Women and their bodies have always been integral to horror. Ideas around women’s survival, femininity, and capability have been established as tropes in horror by male directors, in both productive and reductive ways. Since being a woman in the world is to experience horror regularly, the Women Make Horror section highlights women filmmakers so we see the impact made when they are the ones in charge of telling their own stories. These films explore and explode notions of the “final girl,” motherhood, sexuality, trauma, and gender discrimination through innovative means, creating a new and exciting language in horror cinema.
This section of Horror: Messaging the Monstrous is titled after Alison Peirse’s eponymous 2020 book, and has a particular focus on films made since 2014, the year that saw the releases of two landmark horror films: The Babadook and A Girl Walks Home Alone at Night. From this point there was a remarkable shift in genre work by women, in which we find explorations of PTSD in films like Violation, Knives and Skin, and Censor, horror associated with motherhood in Prevenge, You Are Not My Mother, and Amulet, along with explorations of contagious ideas in She Dies Tomorrow. We also revisit earlier landmarks like Karen Arthur’s essential 1978 film The Mafu Cage and Karyn Kusama’s criminally overlooked Jennifer’s Body.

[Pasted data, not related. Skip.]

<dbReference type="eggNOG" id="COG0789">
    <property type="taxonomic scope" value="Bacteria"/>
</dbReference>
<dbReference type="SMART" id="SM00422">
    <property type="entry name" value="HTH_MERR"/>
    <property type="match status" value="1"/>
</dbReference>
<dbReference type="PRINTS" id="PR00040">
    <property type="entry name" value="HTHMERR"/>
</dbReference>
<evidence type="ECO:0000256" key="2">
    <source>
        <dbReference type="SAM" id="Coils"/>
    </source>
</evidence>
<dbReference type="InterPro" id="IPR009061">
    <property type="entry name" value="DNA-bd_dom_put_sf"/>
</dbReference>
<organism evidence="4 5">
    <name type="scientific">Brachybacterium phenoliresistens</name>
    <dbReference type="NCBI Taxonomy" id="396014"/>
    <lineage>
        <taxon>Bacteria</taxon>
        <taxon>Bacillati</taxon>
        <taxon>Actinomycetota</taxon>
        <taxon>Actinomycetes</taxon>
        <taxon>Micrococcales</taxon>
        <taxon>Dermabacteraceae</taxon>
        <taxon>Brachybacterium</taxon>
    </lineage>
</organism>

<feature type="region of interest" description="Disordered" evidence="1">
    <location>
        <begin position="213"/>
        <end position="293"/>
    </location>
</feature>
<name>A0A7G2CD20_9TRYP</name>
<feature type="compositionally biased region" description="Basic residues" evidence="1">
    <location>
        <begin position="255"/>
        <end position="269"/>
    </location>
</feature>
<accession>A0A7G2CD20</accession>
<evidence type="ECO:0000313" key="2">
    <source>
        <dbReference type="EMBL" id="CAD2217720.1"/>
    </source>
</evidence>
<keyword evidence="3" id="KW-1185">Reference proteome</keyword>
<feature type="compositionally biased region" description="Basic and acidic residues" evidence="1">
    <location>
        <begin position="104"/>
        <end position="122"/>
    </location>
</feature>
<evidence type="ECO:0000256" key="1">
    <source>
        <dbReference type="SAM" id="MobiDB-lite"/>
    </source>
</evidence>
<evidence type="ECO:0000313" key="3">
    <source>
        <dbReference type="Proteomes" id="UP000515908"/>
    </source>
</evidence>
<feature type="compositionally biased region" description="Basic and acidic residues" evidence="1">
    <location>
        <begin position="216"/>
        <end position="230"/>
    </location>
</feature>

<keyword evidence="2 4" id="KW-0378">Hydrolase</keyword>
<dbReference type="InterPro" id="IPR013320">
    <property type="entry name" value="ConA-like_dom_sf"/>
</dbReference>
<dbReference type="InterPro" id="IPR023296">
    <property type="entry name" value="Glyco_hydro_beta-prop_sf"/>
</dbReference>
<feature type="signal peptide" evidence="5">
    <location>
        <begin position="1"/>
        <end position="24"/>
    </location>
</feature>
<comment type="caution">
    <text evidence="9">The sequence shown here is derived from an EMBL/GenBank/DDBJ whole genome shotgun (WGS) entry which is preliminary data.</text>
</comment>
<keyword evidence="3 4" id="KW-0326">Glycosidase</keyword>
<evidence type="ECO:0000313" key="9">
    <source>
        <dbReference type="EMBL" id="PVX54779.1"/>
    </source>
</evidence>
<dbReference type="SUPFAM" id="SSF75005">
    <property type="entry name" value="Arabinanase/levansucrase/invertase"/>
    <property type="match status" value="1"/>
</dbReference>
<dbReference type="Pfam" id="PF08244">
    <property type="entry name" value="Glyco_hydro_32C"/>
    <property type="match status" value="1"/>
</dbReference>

Be sure to see the other post-2014 films directed by women featured in other sections of this series, like Tigers Are Not Afraid, Relic, Master, Good Madam, and Raw.
Organized by Ron Magliozzi, Curator, and Brittany Shaw, Curatorial Assistant, Department of Film, with Caryn Coleman, guest curator.